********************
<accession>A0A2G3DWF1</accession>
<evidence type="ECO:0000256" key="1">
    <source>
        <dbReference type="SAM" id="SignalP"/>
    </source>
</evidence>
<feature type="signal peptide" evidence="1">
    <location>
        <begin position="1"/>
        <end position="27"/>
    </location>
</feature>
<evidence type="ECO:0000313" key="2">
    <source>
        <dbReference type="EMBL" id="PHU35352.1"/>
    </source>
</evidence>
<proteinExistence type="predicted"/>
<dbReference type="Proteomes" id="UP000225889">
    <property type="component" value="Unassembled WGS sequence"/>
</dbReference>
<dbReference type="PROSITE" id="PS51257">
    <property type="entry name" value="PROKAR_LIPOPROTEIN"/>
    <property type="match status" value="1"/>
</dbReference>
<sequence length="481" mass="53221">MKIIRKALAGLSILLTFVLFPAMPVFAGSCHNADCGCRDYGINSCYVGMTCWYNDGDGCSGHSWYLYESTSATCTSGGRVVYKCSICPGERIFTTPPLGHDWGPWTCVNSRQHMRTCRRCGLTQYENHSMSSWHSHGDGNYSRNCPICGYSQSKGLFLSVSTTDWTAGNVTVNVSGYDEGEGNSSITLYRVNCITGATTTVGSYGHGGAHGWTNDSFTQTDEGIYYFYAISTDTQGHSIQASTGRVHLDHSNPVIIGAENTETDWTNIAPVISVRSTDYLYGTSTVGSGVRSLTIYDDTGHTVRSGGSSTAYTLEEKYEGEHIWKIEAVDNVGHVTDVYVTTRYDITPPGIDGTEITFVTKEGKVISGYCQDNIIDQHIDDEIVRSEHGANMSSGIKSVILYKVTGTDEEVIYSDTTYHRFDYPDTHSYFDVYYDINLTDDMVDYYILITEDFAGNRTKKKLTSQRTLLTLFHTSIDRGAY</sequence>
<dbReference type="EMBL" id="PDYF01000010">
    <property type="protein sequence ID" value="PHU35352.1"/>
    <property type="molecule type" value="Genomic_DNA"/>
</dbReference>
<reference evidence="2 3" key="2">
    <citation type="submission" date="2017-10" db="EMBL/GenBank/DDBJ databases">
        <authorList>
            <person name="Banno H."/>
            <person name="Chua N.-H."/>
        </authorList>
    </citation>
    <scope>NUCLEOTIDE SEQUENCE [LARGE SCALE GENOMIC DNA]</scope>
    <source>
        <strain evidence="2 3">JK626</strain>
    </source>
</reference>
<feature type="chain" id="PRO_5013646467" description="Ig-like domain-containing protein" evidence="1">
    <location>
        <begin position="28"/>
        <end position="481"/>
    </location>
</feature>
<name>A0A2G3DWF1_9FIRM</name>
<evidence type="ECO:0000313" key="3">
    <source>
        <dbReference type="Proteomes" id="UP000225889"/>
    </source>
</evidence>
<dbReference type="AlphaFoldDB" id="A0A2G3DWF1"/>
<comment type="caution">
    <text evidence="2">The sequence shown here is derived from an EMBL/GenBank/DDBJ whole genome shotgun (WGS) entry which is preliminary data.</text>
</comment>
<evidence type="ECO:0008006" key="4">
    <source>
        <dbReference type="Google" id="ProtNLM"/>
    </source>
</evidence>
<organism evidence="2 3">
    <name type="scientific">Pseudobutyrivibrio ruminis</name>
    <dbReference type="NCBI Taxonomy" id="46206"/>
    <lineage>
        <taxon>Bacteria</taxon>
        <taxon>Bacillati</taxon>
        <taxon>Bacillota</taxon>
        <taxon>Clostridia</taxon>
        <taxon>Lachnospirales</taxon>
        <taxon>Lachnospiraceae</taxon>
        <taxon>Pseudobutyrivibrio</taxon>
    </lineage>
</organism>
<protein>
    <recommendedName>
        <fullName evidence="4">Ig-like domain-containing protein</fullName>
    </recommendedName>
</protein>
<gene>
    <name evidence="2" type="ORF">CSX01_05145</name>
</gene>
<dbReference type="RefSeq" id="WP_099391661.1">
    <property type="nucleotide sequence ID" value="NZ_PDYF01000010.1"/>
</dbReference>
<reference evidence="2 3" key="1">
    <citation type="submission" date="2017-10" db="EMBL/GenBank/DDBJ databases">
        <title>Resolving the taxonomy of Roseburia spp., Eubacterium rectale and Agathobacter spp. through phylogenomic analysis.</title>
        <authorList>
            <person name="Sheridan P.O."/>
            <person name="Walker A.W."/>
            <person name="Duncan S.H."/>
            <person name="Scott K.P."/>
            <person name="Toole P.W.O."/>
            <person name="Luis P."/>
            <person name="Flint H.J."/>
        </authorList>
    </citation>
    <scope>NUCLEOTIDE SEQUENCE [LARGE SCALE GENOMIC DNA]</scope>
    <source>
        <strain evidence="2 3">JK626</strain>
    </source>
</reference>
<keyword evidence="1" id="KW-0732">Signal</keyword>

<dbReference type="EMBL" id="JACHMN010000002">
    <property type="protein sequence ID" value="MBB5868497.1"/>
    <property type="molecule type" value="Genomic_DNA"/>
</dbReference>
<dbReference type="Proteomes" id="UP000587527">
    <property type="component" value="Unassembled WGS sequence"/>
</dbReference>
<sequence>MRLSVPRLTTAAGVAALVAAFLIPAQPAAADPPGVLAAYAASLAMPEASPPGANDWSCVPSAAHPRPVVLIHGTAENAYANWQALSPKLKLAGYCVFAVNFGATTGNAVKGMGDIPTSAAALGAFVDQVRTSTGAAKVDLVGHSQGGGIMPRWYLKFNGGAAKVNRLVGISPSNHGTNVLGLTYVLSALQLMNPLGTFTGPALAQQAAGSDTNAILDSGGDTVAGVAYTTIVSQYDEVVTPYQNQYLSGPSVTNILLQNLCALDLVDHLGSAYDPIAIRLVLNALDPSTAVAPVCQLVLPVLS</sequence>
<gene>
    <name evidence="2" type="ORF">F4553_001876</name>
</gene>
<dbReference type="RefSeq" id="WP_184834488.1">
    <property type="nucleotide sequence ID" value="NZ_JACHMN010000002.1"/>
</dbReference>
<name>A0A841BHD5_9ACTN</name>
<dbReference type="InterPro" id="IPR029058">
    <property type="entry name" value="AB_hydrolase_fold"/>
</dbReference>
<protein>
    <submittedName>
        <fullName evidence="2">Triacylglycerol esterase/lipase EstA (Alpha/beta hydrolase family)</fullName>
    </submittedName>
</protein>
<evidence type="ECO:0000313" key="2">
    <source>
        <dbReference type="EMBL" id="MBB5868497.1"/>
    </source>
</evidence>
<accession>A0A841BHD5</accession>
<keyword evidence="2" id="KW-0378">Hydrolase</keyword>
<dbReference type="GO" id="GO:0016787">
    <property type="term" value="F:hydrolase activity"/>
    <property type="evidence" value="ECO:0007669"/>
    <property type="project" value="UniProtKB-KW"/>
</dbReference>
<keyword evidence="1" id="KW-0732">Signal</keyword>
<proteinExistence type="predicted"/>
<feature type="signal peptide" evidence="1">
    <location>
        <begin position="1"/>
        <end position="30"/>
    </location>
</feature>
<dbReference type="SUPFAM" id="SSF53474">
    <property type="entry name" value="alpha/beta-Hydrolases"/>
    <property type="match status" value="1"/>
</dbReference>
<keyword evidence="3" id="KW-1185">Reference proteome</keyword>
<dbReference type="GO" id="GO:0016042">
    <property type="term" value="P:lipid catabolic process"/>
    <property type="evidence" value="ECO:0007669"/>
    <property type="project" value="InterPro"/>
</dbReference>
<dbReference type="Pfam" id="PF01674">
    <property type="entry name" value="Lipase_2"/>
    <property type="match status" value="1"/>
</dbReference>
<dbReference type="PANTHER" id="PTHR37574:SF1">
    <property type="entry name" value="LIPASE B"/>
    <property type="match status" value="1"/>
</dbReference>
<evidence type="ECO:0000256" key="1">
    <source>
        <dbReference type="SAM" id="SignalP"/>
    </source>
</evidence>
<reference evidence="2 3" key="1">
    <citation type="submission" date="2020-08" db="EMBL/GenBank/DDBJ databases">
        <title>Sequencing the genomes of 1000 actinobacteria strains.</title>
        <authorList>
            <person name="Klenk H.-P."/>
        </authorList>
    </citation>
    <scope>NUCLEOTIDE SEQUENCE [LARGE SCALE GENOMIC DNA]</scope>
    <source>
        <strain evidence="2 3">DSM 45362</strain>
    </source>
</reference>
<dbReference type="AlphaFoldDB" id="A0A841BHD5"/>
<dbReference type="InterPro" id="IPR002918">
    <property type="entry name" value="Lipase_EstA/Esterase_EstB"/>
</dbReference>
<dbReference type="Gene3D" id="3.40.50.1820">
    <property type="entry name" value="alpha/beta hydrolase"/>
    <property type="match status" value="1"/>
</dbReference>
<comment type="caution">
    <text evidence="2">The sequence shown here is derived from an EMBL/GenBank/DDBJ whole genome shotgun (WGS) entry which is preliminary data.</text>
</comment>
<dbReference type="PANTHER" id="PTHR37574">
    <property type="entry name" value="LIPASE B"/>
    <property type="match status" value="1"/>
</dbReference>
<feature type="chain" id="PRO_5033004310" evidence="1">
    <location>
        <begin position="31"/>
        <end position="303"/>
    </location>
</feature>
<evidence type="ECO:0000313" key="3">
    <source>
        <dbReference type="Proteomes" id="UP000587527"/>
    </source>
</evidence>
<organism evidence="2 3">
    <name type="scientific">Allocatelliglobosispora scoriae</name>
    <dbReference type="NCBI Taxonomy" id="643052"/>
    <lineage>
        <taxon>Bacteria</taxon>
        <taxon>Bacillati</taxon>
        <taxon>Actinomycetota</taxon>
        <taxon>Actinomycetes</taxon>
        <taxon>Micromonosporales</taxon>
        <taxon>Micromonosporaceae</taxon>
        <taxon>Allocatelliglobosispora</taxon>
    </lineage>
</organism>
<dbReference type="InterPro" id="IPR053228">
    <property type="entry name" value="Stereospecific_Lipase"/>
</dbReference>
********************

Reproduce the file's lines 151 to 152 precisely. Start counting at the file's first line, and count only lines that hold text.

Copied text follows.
    <property type="entry name" value="alpha/beta-Hydrolases"/>
    <property type="match status" value="1"/>